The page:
This post contains affiliate links, meaning I will earn a little commission if you chose to buy items I’ve advertised, helping me to bring you all these recipes for free!

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Useful guide for cooking times for dried and soaked pulses here.


  1. Sarah 24/01/2017 at 12:30 - Reply

    Sounds perfect for this time of year. I would certainly love to give his a go in my new pressure cooker.

  2. Annie @ Annie's Noms 24/01/2017 at 13:33 - Reply

    I’ve only used my pressure cooker once and now I’m questioning why because this looks so fabulous!! Can’t believe how quick it is to make as well!

    • Just Jo 24/01/2017 at 19:59 - Reply

      Oh you must dust it off and have a go Annie – it’s such a great gadget.

  3. Sarah 24/01/2017 at 13:42 - Reply

    Yes!!! I love my IP and trying new recipes! This chili sounds amazing – can’t wait to try it!

  4. swayam 24/01/2017 at 13:56 - Reply

    OOh!! So so perfect for the weather. As an Indian, rice and lentils are a part of our daily meals and I couldnt live without the instant pot! Love the flavors here!

    • Just Jo 24/01/2017 at 20:00 - Reply

      Oh yes, Indian cooks totally lead the way with inventive uses of the pressure cooker, I’ve got loads to learn from you Swayam!

  5. Megan Marlowe 24/01/2017 at 14:09 - Reply

    I’m seeing all these recipes for the Instant Pot and am thinking it’s high time I got myself one. This mixed bean chili looks awesome. I’m a bean lover in my chili, so this is right up my alley!

    • Just Jo 24/01/2017 at 20:01 - Reply

      Yay – you must give it a go Megan. And I love my Instant Pot so much, wouldn’t be without one now :D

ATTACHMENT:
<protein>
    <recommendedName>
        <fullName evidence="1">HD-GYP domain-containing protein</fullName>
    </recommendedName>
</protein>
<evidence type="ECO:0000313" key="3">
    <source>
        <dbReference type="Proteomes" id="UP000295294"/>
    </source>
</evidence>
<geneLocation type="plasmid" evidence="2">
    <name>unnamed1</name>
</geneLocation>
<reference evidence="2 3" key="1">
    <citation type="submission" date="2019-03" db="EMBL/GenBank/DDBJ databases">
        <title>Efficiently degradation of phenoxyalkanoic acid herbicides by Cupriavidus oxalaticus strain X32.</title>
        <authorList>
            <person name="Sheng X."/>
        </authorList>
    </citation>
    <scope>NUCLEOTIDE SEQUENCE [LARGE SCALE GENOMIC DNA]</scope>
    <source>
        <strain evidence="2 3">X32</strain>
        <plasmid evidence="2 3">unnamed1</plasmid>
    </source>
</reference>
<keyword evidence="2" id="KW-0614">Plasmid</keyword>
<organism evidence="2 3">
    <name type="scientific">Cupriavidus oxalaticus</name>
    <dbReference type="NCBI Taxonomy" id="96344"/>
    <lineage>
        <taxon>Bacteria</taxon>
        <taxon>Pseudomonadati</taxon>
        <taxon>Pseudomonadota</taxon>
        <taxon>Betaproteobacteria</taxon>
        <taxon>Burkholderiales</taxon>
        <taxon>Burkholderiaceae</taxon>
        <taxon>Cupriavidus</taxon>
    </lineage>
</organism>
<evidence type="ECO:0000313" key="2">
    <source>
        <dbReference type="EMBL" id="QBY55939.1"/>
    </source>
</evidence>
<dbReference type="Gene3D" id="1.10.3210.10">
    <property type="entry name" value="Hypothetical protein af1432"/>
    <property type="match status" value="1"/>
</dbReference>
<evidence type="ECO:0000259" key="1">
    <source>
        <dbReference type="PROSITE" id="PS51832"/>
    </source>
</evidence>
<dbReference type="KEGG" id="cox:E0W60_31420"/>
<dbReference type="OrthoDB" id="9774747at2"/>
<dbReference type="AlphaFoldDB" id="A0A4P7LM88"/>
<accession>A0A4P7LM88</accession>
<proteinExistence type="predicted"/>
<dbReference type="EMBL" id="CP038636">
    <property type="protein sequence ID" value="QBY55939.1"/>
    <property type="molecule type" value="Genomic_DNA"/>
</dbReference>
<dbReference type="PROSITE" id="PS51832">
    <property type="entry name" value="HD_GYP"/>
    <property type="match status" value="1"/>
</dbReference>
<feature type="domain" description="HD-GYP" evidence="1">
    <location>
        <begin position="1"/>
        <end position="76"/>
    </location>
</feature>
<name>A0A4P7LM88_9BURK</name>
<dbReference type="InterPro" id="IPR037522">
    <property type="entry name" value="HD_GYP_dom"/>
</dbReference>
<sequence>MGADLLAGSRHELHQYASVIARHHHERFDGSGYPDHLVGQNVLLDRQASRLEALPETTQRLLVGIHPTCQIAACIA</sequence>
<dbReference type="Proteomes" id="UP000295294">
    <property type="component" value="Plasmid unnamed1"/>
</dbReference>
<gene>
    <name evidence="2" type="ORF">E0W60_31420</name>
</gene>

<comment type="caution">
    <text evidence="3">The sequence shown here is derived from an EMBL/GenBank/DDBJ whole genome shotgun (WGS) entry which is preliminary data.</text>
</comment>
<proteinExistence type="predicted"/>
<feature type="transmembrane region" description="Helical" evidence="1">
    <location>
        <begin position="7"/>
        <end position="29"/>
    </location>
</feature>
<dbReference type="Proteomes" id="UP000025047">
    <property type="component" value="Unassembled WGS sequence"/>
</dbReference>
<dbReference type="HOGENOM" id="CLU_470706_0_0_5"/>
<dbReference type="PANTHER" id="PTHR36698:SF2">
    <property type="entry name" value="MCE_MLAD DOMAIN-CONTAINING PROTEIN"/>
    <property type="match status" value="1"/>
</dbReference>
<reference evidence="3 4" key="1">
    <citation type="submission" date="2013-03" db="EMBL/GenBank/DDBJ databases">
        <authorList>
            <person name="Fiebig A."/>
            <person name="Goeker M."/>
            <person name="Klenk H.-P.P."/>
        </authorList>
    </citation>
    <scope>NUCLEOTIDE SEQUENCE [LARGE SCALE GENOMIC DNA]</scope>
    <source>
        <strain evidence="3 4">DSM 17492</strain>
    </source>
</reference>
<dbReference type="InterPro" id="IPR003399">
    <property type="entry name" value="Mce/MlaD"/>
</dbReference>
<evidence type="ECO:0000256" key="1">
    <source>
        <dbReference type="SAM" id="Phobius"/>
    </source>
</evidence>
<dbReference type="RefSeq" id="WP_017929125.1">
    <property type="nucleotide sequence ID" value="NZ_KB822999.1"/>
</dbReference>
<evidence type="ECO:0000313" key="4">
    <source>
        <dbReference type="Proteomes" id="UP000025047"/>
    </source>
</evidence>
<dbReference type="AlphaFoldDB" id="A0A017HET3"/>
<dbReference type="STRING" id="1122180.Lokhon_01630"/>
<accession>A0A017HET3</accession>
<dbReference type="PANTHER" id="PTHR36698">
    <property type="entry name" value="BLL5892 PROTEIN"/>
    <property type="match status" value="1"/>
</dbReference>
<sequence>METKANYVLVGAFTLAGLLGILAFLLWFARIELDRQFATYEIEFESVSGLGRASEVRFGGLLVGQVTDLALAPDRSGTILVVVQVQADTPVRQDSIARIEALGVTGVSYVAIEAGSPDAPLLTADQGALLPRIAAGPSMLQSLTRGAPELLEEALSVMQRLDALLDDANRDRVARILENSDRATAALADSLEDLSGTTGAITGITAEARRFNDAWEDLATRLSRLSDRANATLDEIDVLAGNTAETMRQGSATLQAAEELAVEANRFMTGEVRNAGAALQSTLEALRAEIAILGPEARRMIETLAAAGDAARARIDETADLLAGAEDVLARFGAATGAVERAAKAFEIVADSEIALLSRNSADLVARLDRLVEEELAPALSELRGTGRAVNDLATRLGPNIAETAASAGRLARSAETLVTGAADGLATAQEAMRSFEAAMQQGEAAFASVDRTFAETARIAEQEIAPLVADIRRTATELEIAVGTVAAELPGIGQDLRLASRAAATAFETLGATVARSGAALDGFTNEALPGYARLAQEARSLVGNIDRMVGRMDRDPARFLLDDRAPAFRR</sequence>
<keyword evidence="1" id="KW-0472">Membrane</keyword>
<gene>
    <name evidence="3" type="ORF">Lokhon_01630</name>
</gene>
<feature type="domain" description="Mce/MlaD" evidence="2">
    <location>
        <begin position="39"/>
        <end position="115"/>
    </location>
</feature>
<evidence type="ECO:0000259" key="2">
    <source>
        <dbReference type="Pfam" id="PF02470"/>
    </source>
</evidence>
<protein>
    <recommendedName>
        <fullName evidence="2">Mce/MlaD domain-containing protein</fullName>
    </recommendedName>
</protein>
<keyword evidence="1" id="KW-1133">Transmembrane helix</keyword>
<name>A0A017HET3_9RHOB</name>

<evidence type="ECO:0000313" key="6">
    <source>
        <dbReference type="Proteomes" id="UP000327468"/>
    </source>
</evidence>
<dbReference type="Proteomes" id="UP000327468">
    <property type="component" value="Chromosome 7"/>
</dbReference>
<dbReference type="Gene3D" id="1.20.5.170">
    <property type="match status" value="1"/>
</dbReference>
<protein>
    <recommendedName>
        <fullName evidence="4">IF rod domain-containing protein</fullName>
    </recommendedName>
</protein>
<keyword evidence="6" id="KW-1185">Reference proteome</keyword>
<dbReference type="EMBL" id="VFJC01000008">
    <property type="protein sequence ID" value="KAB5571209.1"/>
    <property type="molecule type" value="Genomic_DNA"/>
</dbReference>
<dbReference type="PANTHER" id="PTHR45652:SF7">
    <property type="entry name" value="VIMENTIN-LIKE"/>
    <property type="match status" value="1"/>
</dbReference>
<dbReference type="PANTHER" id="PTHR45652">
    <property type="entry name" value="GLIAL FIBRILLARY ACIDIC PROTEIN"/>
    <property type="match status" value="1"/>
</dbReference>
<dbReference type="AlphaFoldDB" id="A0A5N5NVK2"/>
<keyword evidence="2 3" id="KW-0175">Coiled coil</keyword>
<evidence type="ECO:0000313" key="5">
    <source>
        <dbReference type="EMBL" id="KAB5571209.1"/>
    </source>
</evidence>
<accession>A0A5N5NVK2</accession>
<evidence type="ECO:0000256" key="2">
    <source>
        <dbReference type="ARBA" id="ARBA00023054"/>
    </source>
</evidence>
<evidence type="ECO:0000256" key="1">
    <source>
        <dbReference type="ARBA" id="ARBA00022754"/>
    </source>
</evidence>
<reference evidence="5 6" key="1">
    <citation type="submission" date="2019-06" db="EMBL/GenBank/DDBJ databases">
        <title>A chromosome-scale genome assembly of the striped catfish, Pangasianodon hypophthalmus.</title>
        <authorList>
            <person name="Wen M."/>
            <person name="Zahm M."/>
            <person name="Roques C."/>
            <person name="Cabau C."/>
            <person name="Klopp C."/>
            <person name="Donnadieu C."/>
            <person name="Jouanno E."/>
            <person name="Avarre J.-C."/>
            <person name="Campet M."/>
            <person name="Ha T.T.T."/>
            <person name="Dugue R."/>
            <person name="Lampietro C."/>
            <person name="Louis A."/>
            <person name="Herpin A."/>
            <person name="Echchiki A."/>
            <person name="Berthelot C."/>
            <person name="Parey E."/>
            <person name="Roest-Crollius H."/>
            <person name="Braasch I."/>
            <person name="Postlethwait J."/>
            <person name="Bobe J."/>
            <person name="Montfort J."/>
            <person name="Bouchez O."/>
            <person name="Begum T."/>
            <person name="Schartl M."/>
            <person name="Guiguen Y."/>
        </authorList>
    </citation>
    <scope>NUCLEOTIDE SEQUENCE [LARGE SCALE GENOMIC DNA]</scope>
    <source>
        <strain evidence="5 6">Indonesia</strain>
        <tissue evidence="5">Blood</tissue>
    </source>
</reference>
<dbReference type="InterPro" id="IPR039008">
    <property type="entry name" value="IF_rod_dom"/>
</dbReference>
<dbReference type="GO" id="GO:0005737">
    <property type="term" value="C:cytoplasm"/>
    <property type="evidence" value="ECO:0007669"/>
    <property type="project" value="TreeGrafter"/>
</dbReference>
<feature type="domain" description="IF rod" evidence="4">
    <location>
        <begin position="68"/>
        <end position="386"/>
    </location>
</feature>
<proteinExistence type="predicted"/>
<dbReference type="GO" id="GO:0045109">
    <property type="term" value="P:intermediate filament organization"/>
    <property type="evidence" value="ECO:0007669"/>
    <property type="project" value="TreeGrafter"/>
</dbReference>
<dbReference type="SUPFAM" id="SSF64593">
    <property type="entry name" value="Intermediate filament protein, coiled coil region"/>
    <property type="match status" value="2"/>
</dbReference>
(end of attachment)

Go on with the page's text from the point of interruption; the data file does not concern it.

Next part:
6. Agness of Run Agness Run 06/02/2017 at 21:40 - Reply

    This instant recipe is something I definitely need in my hectic lifestyle. With your recipes, it is possible to be healthy in this busy world, Just!

    • Just Jo 07/02/2017 at 11:18 - Reply

      Oh you definitely need an Instant Pot then Agness, it makes cooking easy peasy as meals fit in around your commitments, not the other way around x

  7. Joost 13/04/2017 at 05:54 - Reply

    I’ve been wanting to give this a try for ages! Finally getting round to it tomorrow evening.

    • Just Jo 13/04/2017 at 09:57 - Reply

      Can’t wait to see what you think Joost – but anxious after you not enjoying the curry I recommended you try just a little while ago lol

      • Joost 13/04/2017 at 16:59 - Reply

        Oh, I loved the flavours in that. It was just that the finished dish was not what I expected it to be. I’m pretty sure I’ll love this.

        Verstuurd vanaf mijn iPhone

        • Just Jo 14/04/2017 at 09:14 - Reply

          Oh that does make me feel better lol! Enjoy your chilli :D

  8. Dani 27/07/2017 at 08:29 - Reply